The Pacific Division rival Anaheim Ducks and Los Angeles Kings continue their battle for a Western Conference finals berth Monday, May 12. Meanwhile, the San Jose Sharks continue to examine what went wrong in yet another failed quest to earn the Stanley Cup.
Certainly a lot of it has to do with mentality. As covered by Examiner.com last week, the Sharks lose the goalie battle every year and a large part of that has to do with the skaters losing the battles in front of the net in the Stanley Cup playoffs.
They also lack killer instinct, edge and get comfortable enough to take shifts and even games off. Even coach Todd McLellan also had to admit they did not respond well to adversity, giving up two or three goals in succession (not counting empty-net tallies) over about three to six minute periods in all seven games.
As was covered here Saturday, the forwards that starred during the 2013-14 NHL season failed to come through when it mattered most. Those players should have been good enough to get San Jose over the top in one of the last four games, but once again did not come through.
That does not mean they got the support they needed. Sure, James Sheppard had two goals and four assists. He also was the worst defender on the team in a Pacific Division semifinals that saw the 25th-best scoring team in the 2013-14 NHL season put up two goals in every game and three in six of the seven against the fifth-ranked defensive team.
Some of that goes on the blue line. Some of that is the goalie. Some of that is the checking-line forwards, and some of that was because of injuries.
Raffi Torres was a point-per-game scorer through five games in the 2013-14 NHL season and the first two of the Stanley Cup playoffs. He had one assist the rest of the way, and CSN Bay Area Insider Kevin Kurz last week quoting the edgy forward as saying he was basically skating on one leg by the end of the Pacific Division semifinal series.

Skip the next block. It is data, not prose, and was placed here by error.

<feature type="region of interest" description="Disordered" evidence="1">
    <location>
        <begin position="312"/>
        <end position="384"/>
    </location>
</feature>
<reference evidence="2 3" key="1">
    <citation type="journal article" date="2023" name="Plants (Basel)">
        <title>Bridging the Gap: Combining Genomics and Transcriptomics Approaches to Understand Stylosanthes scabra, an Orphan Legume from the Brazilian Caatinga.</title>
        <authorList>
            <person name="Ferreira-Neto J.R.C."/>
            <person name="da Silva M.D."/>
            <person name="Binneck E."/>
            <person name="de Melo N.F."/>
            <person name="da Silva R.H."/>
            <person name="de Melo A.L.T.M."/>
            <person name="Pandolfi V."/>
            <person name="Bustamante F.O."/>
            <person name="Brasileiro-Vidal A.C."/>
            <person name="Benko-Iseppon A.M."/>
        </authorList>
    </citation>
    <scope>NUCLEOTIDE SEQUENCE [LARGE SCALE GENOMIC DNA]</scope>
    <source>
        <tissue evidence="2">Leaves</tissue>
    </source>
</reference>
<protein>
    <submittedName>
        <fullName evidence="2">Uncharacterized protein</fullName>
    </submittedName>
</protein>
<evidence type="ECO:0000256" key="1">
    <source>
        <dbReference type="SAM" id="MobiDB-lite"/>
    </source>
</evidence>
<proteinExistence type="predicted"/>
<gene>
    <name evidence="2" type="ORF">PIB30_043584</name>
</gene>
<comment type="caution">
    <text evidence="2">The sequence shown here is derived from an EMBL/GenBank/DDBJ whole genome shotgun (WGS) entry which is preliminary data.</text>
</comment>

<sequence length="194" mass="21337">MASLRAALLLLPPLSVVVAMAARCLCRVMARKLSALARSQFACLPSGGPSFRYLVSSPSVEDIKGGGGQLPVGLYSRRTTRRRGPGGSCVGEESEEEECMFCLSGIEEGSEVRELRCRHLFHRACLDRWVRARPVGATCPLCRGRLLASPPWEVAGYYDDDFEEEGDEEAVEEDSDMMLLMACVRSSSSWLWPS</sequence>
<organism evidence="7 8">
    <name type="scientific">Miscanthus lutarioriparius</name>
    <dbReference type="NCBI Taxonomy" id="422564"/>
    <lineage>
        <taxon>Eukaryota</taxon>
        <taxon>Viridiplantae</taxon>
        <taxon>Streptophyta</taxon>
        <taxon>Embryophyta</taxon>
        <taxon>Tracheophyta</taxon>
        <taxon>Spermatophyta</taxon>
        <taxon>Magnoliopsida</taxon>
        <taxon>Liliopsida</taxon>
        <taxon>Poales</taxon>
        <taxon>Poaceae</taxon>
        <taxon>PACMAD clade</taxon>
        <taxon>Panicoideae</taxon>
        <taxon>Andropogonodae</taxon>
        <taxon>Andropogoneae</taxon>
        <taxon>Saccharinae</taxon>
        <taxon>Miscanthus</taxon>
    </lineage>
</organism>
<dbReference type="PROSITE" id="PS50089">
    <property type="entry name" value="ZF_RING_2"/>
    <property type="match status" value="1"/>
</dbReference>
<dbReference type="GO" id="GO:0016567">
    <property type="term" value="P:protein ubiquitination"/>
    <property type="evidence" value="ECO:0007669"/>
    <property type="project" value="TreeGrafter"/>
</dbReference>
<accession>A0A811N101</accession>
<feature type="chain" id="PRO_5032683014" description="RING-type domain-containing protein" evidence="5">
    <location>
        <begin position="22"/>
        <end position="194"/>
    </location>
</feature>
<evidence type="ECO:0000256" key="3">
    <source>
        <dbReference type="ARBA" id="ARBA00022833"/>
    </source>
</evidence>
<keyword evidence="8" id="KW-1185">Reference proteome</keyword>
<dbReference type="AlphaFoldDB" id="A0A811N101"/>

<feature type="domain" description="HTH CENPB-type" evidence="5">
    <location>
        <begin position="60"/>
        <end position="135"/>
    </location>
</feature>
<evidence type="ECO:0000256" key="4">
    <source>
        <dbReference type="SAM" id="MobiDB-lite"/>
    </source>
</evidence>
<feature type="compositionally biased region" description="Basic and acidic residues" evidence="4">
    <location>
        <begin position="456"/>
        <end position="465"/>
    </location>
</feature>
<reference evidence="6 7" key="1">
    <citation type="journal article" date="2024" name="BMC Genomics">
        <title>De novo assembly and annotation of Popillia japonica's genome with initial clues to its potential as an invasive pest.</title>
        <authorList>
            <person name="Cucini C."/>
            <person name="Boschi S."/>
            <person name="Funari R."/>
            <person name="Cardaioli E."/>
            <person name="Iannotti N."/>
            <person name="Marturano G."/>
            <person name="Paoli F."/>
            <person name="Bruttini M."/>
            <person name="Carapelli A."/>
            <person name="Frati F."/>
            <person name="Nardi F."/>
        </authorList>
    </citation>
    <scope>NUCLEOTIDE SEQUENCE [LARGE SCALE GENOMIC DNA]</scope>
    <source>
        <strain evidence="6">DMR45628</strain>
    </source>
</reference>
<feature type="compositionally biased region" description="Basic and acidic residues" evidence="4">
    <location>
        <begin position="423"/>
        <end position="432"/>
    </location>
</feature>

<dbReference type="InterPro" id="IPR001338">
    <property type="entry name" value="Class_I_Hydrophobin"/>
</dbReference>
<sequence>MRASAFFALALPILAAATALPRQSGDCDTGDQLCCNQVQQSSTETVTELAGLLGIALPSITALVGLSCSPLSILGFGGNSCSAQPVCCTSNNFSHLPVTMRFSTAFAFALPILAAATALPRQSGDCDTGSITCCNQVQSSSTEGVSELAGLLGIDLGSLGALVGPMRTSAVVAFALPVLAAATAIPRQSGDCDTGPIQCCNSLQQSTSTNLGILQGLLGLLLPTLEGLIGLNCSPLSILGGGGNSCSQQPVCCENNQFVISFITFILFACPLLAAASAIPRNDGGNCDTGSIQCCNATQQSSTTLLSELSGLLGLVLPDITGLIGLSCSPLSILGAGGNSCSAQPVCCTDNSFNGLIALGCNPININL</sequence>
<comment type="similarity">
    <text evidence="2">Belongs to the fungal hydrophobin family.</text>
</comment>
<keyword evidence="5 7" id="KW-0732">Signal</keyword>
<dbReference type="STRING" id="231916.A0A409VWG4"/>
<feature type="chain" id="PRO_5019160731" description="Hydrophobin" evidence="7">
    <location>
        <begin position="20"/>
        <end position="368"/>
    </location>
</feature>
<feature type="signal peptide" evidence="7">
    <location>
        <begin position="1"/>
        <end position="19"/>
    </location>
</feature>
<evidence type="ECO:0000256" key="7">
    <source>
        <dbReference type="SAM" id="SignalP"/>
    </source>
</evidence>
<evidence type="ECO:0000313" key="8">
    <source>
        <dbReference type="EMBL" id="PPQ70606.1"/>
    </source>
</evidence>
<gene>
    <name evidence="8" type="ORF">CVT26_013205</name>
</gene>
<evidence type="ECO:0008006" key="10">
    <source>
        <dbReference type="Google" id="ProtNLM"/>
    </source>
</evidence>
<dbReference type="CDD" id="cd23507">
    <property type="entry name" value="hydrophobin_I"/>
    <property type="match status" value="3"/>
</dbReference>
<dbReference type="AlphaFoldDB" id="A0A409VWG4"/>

Not having the real Torres certainly hurt San Jose. However, the rest of the cast was in and out of the lineup. Matt Nieto spent much of the fall developing in the AHL and Sheppard lost 15 games presumably to not being trusted in the lineup. Andrew Desjardins was the only depth forward to not lose significant time to injury.
In total, the Sharks could not overcome nearly full seasons lost to forwards like Torres and Adam Burish. Neither was healthy in the Stanley Cup playoffs, either. Marty Havlat (as expected) and Tyler Kennedy missed significant time to injury among the role-playing forwards, while Logan Couture, Brent Burns and Tomas Hertl were scoring-line forwards who also missed a lot of games.
San Jose's remaining cast just did not have enough to overcome that. At the beginning of the Pacific Division semifinals, it looked like superior depth forwards would be the difference. In the end, Los Angeles won the battle of checking lines.
That should be no surprise since many of those Sharks had been scratched because they were simply not good enough during the 2013-14 NHL season. Tommy Wingels was originally cast for a checking-line role but played mostly on the second line because the Sharks failed to find that other scoring-line forward in either Kennedy or (again) Havlat.
Whatever the reason, both the Kings and Ducks got more out of their depth forwards during the 2013-14 NHL season and when it counted in the Stanley Cup playoffs. (Kurz also noted the importance of goalies in that Pacific Division finals after it was tied up Saturday.)
Many others fought for ice time until San Jose had seven forwards out going into the break for the Sochi Olympics. However, six of the players saw action in at least 48 games in the regular season, with five of them also playing in the 2014 Pacific Division semifinals.
To divide players into comparable roles, those six are examined here (working down from the highest grade outlined in previous Examiner analyses) as depth forwards, with goals (G), assists (A), plus-minus, penalties in minutes (PIM), game-winning goals (GW) if there are any, hits (h), blocked shots (bs), giveaways (gv), takeaways (tk) and faceoff percentage (F%), as well as offensive (OQ), defensive (DQ) and total (TQ) quotients. The rest will be covered next as reserves.